On a concluding note this paper says about the inadequacy of existing efforts to cope with new and extremely serious problems, “Transgressing one boundary may, furthermore, seriously threaten the ability to stay within safe levels for other boundaries. This means that no boundary can be transgressed for long periods without jeopardizing the safe operating space for humanity. Humanity thus needs to become an active steward of all planetary boundaries—the nine identified in this paper and others that may be identified in the future—in order to avoid risk of disastrous long-term social and environmental disruption…The knowledge gaps are disturbing. There is an urgent need to identify Earth System thresholds, to analyze risks and uncertainties, and, applying a precautionary principle, to identify planetary boundaries to avoid crossing such undesired thresholds. Current governance and management paradigms are often oblivious to or lack a mandate to act upon these planetary risks despite the evidence of an acceleration of anthropogenic pressures on the biophysical processes of the Earth System. “

Thus from the point of view of our future generations the most important issue is the many sided ecological crisis which is now assuming the form of a survival crisis. If we are truly concerned about the future of our children (and their children) then we should start giving the top- most priority to these issues. When we compare this need with the petty issues which dominate the current discourse, then we realize the urgency of genuine reforms. We owe it to our children and the next generation to initiate necessary changes and reforms before it is too late.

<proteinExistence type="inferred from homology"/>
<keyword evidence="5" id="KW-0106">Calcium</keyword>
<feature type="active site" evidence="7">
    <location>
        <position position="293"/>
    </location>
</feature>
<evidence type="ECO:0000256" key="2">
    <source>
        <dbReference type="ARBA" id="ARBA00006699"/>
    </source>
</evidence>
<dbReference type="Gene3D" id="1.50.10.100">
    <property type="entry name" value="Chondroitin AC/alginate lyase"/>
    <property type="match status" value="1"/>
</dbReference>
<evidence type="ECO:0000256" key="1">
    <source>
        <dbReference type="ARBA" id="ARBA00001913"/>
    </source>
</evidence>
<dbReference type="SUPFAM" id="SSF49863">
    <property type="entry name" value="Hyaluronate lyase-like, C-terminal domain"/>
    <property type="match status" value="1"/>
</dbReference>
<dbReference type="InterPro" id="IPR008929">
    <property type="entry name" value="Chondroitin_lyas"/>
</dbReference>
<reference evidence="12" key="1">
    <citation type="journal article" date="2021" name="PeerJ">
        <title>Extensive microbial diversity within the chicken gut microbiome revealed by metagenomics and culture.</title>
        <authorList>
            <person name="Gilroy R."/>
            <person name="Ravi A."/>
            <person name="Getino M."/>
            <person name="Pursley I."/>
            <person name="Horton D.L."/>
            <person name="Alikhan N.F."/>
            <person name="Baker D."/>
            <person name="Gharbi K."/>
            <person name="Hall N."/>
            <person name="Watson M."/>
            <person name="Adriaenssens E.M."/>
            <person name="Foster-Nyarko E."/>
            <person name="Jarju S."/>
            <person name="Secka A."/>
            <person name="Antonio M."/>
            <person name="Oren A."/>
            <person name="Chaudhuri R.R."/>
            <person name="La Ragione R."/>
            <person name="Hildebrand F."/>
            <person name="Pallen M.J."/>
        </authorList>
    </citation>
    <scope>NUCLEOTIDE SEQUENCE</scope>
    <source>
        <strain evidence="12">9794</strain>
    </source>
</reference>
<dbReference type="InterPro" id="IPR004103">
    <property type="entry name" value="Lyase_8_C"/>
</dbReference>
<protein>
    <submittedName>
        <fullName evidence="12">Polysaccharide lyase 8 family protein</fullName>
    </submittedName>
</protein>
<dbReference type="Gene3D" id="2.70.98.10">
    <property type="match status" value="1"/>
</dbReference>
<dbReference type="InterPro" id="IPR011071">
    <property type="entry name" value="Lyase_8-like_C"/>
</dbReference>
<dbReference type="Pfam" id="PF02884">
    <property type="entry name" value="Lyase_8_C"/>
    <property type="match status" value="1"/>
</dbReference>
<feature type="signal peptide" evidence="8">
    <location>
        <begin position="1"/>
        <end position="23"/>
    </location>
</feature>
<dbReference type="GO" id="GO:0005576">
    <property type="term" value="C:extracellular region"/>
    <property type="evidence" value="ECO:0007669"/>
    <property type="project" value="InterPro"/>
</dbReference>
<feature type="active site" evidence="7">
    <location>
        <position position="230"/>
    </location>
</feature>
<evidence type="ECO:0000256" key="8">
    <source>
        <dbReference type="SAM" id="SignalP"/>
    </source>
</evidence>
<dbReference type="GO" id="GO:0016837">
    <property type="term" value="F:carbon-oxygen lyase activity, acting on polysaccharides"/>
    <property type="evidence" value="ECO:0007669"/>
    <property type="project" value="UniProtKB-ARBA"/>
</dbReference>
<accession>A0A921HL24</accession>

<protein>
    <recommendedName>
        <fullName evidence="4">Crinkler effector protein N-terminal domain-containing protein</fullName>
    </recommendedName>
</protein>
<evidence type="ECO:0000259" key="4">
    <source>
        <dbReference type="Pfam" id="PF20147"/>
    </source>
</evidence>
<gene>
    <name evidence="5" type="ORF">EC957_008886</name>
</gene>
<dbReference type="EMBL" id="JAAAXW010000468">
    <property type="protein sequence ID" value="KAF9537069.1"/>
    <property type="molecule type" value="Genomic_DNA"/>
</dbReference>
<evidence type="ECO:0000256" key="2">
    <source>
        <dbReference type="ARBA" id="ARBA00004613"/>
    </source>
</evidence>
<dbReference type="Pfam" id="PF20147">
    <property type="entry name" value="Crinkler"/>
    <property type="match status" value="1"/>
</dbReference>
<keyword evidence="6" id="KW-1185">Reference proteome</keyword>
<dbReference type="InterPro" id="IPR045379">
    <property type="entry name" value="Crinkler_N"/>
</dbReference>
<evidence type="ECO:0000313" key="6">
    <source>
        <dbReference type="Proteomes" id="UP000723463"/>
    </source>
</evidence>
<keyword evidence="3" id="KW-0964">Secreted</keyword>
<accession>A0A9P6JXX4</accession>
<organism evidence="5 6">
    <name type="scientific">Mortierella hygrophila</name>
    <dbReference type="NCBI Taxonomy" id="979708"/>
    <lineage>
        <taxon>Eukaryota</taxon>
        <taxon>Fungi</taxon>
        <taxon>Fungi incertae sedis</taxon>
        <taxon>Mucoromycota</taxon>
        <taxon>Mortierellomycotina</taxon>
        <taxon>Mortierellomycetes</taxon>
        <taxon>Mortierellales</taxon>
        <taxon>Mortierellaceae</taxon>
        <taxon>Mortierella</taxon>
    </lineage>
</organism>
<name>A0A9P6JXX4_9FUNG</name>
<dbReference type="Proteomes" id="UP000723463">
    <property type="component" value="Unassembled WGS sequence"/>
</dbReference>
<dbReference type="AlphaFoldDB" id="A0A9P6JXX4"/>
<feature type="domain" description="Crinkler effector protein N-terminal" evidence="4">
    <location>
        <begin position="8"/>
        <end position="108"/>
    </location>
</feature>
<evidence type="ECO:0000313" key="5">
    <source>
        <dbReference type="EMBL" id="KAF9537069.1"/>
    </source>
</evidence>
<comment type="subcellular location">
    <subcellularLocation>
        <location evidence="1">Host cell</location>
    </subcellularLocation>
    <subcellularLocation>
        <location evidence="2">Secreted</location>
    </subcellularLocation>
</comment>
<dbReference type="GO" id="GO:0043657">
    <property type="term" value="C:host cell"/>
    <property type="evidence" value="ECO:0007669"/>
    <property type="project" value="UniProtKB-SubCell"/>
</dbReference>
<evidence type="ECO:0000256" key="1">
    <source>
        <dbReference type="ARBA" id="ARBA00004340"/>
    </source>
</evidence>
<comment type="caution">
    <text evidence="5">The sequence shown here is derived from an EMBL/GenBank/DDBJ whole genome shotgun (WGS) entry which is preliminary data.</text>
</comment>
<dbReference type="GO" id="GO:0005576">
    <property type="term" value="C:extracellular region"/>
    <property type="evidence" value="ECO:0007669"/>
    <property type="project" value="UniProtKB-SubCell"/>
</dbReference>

Moreover once we take a comprehensive view of the most serious environmental problems and try to follow them to their logical conclusion, two very clear conclusions emerge. Firstly it is just not possible to resolve these very serious problems without securing a firm base for world peace, avoiding wars, reducing weapons and military expenditure very drastically and without eliminating weapons of mass destruction.

Secondly, at a time of environmental problems becoming so serious, we just cannot afford massive inequalities as well as the waste and luxury consumption splurge which big inequalities bring. While resolving environmental problems we have to meet the basic needs of all people and for this the need for reducing inequalities today is much higher today than at any previous historical time.

Hence firstly it is very important to take an integrated view of all serious environmental problems and secondly it is very important to link environmental issues with peace and justice concerns.

Bharat Dogra is Honorary Convener, Campaign to Save Earth Now. His recent books include Protecting Earth for Children and Planet in Peril.